WHEN ALEXIS Habimana, a carpenter, was ordered to move his workshop from Tumba area on the outskirts of Huye town to Sovu, outside the town on the Huye-Nyamagabe road, he thought it was the end of his business.
At the time, just a few months ago, an intergrated craft production centre, or Agakiriro as it is better known, had been completed in the area and artisans who had been operating in and around Huye town were being instructed to relocate their businesses there.
Authorities in the district wanted to improve on the artisans’ skills, nurture those interested in the vacations and ease access to such services in the same area.
The centre is located on a plot adjacent to an area earmarked for industrial development, something Huye District authorities believe will help provide ready market for artisanal products.
“At the beginning, I thought we were going to lose our clients,” Habimana says, as he takes a pause from an exhaustive day.
“Everyone was worried because we were being asked to operate from outside the town where we expected low demand. We thought this was the end of our businesses because we didn’t expect people to leave the town and come for our products,” Habimana says.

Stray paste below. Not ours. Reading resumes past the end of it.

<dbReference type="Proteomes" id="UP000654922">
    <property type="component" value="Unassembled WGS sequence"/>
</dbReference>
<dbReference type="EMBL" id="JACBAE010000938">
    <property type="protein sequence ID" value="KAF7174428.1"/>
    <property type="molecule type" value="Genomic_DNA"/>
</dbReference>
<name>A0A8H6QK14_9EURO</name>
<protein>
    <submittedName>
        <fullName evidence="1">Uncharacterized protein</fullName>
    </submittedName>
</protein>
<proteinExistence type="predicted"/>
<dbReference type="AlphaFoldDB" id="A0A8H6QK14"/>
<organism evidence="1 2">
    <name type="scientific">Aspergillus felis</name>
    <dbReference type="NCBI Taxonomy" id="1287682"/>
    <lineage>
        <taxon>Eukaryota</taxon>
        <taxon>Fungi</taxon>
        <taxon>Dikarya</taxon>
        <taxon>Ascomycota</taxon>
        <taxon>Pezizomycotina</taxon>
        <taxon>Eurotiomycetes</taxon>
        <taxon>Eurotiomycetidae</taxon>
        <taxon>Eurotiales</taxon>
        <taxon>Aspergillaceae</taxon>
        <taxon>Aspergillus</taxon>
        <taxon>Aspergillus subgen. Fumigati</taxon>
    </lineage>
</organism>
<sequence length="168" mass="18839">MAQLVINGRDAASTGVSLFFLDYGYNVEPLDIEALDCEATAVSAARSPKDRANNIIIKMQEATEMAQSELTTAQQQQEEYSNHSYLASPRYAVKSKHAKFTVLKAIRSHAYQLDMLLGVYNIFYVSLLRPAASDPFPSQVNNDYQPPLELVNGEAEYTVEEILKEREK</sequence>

But today, the carpenter has a different story to tell.
“Though our clientile base had reduced at the beginning, it is getting better as clients get acquainted to this new place,” he says.
Habimana attributes the success of the business to the sharing of skills, good practices and availability of raw materials.
“In the past, everyone worked on their own. But we are now working together,” he says.
“We learn from each other and share skills to improve on the quality of our products.”
He adds: “Here we have nothing to lose. Of course, the beginning is always challenging but we are optimistic for the future.”
In total 28 artisans have so far relocated from Huye town to the Sovu-based crafts centre while another seven are set to relocate by the end of the week.
Grouped under Agakiriro Huye Centre Cooperative, the artisans include carpenters, welders, blacksmiths and metal workers.
Alexandre Ntakirutimana, the coop representative, says coming together has brought them many opportunities and opened room for skills advancement.
“It is allowing us to improve on our skills and make better products,” Ntakirutimana says.
“It is also a chance for us to promote quality and timely services,” he adds.
Ntakirutimana notes that in the past, artisans were associated with sloppiness but working together has since changed that image.
“Coming together has not killed competition between us as some might think. It has rather spurred innovation and novelty,” Ntakirutimana says.
He also says moving in the new centre has allowed them work in a ‘proper and safe environment.”
“We are considering the possibility of increasing our working hours. Perhaps in the future we will be able to work for 24 hours.